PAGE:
Monday, February 13, 2006

A Quiet Weekend

Now this one was very different from the one before. It was very much a time for recharging my (quite spent) batteries. I napped on both Saturday and Sunday afternoons (and I hardly ever sleep during the day).

I was able to devote time to private projects and finish reading a book. I'd almost forgotten what that felt like, with so much time torn between work, Internet and the general business of life. With so much going on, reading can often feel like a luxury that I cannot afford. I finished Almost French: Love and a New Life in Paris by Sarah Turnbull. I've never lived in Paris, but I understood the ups and downs of adjusting to life in a new place. I'm not sure that I want to do a lot more moving around in my life (at least to another country), but with life you never know.

I am still reading Feminist Theory: From Margin to Center by bell hooks. It's not a difficult or uninteresting book, but it is dense with ideas and I need to take my time ruminating over them as I read. So I may be at that for a while longer.

I started Drinking Coffee Elsewhere by ZZ Packer, which I had been thinking about getting for a while. Short stories tend to be so unsatisfying for me, so I tend to stay away but something drew me in with this. So far, so good.....


sokari said...

bell hooks is probably one of the major influences on my feminist perspective along with Audrey Lorde, Angela Davis, Barbara Smith, Patricia Hill Collins - there are so many. In fact my blog is named after bell hooks' book "Black Looks" which still accompanies me on all my travels.

Ore said...

Oh, that's right! I was wondering why the name "Black Looks' sounded so familiar. I haven't read that book yet, but hopefully I can pick it up next time I go major book shopping.

I haven't read any of the other authors you mentioned, but I look forward to doing that in the near future.

Grace said...

bell hooks is a major influence for me as well. I've heard incredible things about Audre Lorde and have only read one or two essays in different collections. I read a collection edited by Barbara Smith in the 80s a while back, This Bridge called my Back. When I was living in Philly, I would take a schoolbag to the public library and check out five or six books just on black women and feminism every week. I can hardly remember all the stuff I read!

Nowadays I'm reading stuff by African and Asian feminists, though they generally tend to be a series of articles and papers. I don't know if its because of limited resources for publishing, but it was difficult to find books by individual African feminists, except critiques of feminism itself (Oyeronke Oyewunmi, etc).It's been interesting so far, mainly because for a while I wanted to be like bell hooks, but in an African context. Then I discovered there are already people like her! I'm also reading poems and writings of Adrienne Rich.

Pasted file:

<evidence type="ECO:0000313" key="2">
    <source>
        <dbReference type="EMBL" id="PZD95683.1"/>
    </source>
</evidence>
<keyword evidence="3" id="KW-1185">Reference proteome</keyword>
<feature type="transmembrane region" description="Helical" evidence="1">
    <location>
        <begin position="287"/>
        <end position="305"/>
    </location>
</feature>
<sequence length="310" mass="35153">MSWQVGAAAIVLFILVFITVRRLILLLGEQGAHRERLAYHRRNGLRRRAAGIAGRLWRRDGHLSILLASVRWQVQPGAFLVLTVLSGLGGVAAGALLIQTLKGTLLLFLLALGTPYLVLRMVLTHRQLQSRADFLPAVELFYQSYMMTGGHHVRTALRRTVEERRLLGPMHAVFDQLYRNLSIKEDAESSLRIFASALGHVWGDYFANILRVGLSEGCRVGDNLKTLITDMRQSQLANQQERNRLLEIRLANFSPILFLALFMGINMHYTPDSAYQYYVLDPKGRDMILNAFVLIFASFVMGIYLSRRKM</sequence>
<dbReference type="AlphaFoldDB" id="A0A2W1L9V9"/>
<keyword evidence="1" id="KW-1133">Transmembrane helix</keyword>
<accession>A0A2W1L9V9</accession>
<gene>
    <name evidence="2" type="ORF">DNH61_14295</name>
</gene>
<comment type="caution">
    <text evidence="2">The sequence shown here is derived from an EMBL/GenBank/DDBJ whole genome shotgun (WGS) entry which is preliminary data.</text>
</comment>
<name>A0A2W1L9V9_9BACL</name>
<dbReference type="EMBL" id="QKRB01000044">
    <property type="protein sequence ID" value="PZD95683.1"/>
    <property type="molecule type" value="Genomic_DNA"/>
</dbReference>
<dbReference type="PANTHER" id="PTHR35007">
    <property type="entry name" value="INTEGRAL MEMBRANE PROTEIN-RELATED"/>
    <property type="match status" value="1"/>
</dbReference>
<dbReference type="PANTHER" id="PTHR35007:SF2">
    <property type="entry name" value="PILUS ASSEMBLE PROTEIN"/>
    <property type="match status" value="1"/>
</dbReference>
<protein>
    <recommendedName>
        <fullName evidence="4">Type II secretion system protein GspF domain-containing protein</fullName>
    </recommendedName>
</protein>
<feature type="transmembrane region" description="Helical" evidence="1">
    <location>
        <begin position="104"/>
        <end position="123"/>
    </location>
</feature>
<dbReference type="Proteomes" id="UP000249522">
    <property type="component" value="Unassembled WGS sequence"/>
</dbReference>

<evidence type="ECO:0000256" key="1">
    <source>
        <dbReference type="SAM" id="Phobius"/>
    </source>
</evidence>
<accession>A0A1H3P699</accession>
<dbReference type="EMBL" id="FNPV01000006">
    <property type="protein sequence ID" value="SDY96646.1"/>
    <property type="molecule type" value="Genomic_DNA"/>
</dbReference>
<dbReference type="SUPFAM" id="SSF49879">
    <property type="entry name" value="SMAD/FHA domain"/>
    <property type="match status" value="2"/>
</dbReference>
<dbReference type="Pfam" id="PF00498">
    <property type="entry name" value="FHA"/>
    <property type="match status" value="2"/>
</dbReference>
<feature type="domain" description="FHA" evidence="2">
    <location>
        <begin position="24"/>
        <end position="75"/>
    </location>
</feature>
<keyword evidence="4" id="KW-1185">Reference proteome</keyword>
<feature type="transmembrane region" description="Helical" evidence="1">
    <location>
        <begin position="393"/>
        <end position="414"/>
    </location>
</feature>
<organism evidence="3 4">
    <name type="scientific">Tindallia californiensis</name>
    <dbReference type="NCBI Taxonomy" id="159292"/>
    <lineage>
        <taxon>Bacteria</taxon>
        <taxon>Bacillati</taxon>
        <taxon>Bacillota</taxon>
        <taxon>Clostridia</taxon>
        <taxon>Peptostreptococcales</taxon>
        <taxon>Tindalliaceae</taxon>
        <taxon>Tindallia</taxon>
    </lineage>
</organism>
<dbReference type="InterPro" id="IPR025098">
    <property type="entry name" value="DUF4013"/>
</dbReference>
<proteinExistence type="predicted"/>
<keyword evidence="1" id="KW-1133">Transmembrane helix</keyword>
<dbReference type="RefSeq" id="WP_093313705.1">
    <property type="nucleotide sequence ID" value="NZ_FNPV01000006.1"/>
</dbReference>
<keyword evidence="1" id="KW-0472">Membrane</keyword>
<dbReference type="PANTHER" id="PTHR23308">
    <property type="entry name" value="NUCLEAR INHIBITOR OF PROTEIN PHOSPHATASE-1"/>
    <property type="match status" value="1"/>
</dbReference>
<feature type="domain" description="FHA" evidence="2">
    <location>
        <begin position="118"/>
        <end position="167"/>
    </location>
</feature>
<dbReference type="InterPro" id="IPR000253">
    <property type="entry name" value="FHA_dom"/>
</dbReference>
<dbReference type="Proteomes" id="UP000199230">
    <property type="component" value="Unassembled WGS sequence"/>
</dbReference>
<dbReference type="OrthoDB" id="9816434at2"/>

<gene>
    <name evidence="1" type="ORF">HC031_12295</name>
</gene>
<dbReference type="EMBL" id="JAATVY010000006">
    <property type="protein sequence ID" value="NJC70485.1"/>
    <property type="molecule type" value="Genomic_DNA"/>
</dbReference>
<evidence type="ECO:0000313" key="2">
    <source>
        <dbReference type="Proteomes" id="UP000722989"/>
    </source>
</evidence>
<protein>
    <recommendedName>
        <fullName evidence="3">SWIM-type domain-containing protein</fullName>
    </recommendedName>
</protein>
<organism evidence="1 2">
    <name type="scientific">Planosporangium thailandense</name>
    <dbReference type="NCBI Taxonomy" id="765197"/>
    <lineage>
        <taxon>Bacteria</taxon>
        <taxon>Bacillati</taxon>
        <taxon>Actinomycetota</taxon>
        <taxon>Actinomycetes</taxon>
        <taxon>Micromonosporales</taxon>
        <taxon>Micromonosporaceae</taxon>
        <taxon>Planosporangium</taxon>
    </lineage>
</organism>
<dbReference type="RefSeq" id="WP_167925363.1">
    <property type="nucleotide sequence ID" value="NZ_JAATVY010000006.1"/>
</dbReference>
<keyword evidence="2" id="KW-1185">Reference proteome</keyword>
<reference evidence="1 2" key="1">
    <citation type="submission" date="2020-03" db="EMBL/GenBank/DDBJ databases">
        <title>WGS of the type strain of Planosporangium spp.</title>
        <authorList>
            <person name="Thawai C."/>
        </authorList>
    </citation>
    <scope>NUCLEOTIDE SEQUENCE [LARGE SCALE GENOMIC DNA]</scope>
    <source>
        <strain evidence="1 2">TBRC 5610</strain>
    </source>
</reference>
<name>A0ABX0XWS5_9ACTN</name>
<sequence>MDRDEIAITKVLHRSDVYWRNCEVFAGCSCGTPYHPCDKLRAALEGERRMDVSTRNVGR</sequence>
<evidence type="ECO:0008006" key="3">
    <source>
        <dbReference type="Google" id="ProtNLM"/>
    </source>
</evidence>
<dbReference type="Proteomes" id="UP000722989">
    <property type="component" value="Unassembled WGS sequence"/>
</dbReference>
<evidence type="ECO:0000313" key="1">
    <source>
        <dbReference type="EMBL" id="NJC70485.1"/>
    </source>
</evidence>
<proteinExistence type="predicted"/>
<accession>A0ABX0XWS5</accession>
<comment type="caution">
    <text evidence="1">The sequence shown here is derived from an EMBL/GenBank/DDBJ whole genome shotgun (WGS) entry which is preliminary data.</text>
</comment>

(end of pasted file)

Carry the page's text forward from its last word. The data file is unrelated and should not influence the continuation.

Anonymous said...

bell hooks was a major influence for me too (stopped reading her after teaching to transgress). Together with all the names owukori mentioned. I fell in love with Audre Lorde's poem when I was a very shy 16 year old. I can't remember which of the poems again, but a line stuck with me till this day: 'you speak you are hurting, you don't speak, you are still hurting. You might as well speak because you were never meant to live...' It was 'breakthrough'and invitation to step outside of myself. It opened me up to speak and engage in revolutionary consciousness. I recommend her collection of essays Sister Outsider (especially the essay Uses of Erotic as Power). I am currently based in Nigeria (abuja) and I have tons of these authors and other feminist writers, if any of you want to borrow them. I have written a long critique of Oyeronke Oyewunmi published in African Identities.

Grace you can still be an African bell hooks. There ain't many of them. Oyeronke Oyewumi doesn't approximate to bell hooks lucidity, insight and freshness of writing. This is not to say Oyeronke is not important 'cause she is. but I don't see black male prisoners in America's prison industrial complex being transformed by her writing the way they are by bell hooks or Angela Davis. But there are African feminist scholars - Amina Mama, Nthabiseng Motsemme, Desiree Lewis, Charmaine Peieria etc. We don't have very many in Nigeria, most (not all are doing consultancy) . I don't think we can ever have enough of the likes of bell hooks. They provide us with the passion, healthy dose of anger and truculent that we need to push us along.

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